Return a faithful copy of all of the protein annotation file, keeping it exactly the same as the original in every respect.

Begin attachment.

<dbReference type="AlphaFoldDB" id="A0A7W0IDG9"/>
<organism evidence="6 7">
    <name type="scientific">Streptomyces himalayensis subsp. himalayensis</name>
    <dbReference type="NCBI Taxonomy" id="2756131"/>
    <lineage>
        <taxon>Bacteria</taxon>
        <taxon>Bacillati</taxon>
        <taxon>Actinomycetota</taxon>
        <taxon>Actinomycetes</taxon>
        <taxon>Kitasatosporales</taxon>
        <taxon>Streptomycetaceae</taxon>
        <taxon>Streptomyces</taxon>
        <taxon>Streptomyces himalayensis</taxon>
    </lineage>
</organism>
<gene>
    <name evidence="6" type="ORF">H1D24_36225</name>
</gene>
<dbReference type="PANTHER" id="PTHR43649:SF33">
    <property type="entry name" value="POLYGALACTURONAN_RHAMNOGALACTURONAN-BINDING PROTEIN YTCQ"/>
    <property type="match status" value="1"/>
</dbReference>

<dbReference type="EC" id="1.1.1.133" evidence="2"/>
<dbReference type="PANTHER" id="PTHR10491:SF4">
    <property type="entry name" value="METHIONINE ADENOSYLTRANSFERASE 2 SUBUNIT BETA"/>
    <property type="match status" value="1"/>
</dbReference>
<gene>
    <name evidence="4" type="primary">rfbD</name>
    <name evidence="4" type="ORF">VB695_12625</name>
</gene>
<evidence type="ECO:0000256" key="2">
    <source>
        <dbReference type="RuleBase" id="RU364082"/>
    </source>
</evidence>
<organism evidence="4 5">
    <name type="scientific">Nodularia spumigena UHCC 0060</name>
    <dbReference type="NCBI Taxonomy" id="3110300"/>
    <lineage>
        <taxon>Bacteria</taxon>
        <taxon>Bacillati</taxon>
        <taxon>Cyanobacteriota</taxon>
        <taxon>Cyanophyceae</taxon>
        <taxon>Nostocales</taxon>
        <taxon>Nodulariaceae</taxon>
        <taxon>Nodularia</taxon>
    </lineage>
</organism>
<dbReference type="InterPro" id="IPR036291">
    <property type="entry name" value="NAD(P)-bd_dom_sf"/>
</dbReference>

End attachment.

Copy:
<dbReference type="AlphaFoldDB" id="A0A7W0IDG9"/>
<organism evidence="6 7">
    <name type="scientific">Streptomyces himalayensis subsp. himalayensis</name>
    <dbReference type="NCBI Taxonomy" id="2756131"/>
    <lineage>
        <taxon>Bacteria</taxon>
        <taxon>Bacillati</taxon>
        <taxon>Actinomycetota</taxon>
        <taxon>Actinomycetes</taxon>
        <taxon>Kitasatosporales</taxon>
        <taxon>Streptomycetaceae</taxon>
        <taxon>Streptomyces</taxon>
        <taxon>Streptomyces himalayensis</taxon>
    </lineage>
</organism>
<gene>
    <name evidence="6" type="ORF">H1D24_36225</name>
</gene>
<dbReference type="PANTHER" id="PTHR43649:SF33">
    <property type="entry name" value="POLYGALACTURONAN_RHAMNOGALACTURONAN-BINDING PROTEIN YTCQ"/>
    <property type="match status" value="1"/>
</dbReference>

<dbReference type="EC" id="1.1.1.133" evidence="2"/>
<dbReference type="PANTHER" id="PTHR10491:SF4">
    <property type="entry name" value="METHIONINE ADENOSYLTRANSFERASE 2 SUBUNIT BETA"/>
    <property type="match status" value="1"/>
</dbReference>
<gene>
    <name evidence="4" type="primary">rfbD</name>
    <name evidence="4" type="ORF">VB695_12625</name>
</gene>
<evidence type="ECO:0000256" key="2">
    <source>
        <dbReference type="RuleBase" id="RU364082"/>
    </source>
</evidence>
<organism evidence="4 5">
    <name type="scientific">Nodularia spumigena UHCC 0060</name>
    <dbReference type="NCBI Taxonomy" id="3110300"/>
    <lineage>
        <taxon>Bacteria</taxon>
        <taxon>Bacillati</taxon>
        <taxon>Cyanobacteriota</taxon>
        <taxon>Cyanophyceae</taxon>
        <taxon>Nostocales</taxon>
        <taxon>Nodulariaceae</taxon>
        <taxon>Nodularia</taxon>
    </lineage>
</organism>
<dbReference type="InterPro" id="IPR036291">
    <property type="entry name" value="NAD(P)-bd_dom_sf"/>
</dbReference>